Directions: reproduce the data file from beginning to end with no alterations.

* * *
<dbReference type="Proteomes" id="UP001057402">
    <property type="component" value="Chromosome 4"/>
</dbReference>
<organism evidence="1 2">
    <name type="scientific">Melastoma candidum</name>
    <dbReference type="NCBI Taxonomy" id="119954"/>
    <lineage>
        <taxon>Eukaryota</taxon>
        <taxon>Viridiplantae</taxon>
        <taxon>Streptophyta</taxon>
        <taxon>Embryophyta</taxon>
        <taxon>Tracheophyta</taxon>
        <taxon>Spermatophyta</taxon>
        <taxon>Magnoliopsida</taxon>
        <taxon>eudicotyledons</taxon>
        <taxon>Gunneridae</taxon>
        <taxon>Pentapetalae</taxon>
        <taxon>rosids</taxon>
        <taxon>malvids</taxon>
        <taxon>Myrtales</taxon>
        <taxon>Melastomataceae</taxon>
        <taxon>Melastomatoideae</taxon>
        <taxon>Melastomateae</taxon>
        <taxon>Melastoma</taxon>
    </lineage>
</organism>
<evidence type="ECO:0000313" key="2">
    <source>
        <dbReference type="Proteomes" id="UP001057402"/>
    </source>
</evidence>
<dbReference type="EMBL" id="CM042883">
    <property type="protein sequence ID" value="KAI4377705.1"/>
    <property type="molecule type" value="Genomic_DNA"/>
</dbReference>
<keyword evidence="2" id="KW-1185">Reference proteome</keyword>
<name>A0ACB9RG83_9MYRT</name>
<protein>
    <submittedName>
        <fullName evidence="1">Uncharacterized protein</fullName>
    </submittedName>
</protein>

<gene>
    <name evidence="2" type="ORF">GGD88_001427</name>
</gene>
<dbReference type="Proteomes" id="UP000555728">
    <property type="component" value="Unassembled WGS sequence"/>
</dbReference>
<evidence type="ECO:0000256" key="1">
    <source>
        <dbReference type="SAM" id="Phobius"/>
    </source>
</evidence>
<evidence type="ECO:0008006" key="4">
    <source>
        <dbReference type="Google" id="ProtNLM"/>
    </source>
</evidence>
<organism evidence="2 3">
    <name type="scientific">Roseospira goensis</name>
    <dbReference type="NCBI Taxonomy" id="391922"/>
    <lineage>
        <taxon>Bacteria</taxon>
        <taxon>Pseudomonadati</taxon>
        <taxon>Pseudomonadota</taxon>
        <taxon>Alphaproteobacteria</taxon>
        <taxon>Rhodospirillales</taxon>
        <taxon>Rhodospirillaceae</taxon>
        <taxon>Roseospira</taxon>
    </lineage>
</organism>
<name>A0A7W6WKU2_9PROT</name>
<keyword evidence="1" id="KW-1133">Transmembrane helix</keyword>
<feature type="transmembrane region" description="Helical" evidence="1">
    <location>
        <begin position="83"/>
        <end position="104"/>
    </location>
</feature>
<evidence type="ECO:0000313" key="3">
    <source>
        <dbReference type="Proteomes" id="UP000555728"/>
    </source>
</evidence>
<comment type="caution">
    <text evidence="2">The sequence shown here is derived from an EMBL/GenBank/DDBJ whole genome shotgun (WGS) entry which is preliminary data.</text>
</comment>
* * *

<dbReference type="Proteomes" id="UP001057402">
    <property type="component" value="Chromosome 4"/>
</dbReference>
<organism evidence="1 2">
    <name type="scientific">Melastoma candidum</name>
    <dbReference type="NCBI Taxonomy" id="119954"/>
    <lineage>
        <taxon>Eukaryota</taxon>
        <taxon>Viridiplantae</taxon>
        <taxon>Streptophyta</taxon>
        <taxon>Embryophyta</taxon>
        <taxon>Tracheophyta</taxon>
        <taxon>Spermatophyta</taxon>
        <taxon>Magnoliopsida</taxon>
        <taxon>eudicotyledons</taxon>
        <taxon>Gunneridae</taxon>
        <taxon>Pentapetalae</taxon>
        <taxon>rosids</taxon>
        <taxon>malvids</taxon>
        <taxon>Myrtales</taxon>
        <taxon>Melastomataceae</taxon>
        <taxon>Melastomatoideae</taxon>
        <taxon>Melastomateae</taxon>
        <taxon>Melastoma</taxon>
    </lineage>
</organism>
<evidence type="ECO:0000313" key="2">
    <source>
        <dbReference type="Proteomes" id="UP001057402"/>
    </source>
</evidence>
<dbReference type="EMBL" id="CM042883">
    <property type="protein sequence ID" value="KAI4377705.1"/>
    <property type="molecule type" value="Genomic_DNA"/>
</dbReference>
<keyword evidence="2" id="KW-1185">Reference proteome</keyword>
<name>A0ACB9RG83_9MYRT</name>
<protein>
    <submittedName>
        <fullName evidence="1">Uncharacterized protein</fullName>
    </submittedName>
</protein>

<gene>
    <name evidence="2" type="ORF">GGD88_001427</name>
</gene>
<dbReference type="Proteomes" id="UP000555728">
    <property type="component" value="Unassembled WGS sequence"/>
</dbReference>
<evidence type="ECO:0000256" key="1">
    <source>
        <dbReference type="SAM" id="Phobius"/>
    </source>
</evidence>
<evidence type="ECO:0008006" key="4">
    <source>
        <dbReference type="Google" id="ProtNLM"/>
    </source>
</evidence>
<organism evidence="2 3">
    <name type="scientific">Roseospira goensis</name>
    <dbReference type="NCBI Taxonomy" id="391922"/>
    <lineage>
        <taxon>Bacteria</taxon>
        <taxon>Pseudomonadati</taxon>
        <taxon>Pseudomonadota</taxon>
        <taxon>Alphaproteobacteria</taxon>
        <taxon>Rhodospirillales</taxon>
        <taxon>Rhodospirillaceae</taxon>
        <taxon>Roseospira</taxon>
    </lineage>
</organism>
<name>A0A7W6WKU2_9PROT</name>
<keyword evidence="1" id="KW-1133">Transmembrane helix</keyword>
<feature type="transmembrane region" description="Helical" evidence="1">
    <location>
        <begin position="83"/>
        <end position="104"/>
    </location>
</feature>
<evidence type="ECO:0000313" key="3">
    <source>
        <dbReference type="Proteomes" id="UP000555728"/>
    </source>
</evidence>
<comment type="caution">
    <text evidence="2">The sequence shown here is derived from an EMBL/GenBank/DDBJ whole genome shotgun (WGS) entry which is preliminary data.</text>
</comment>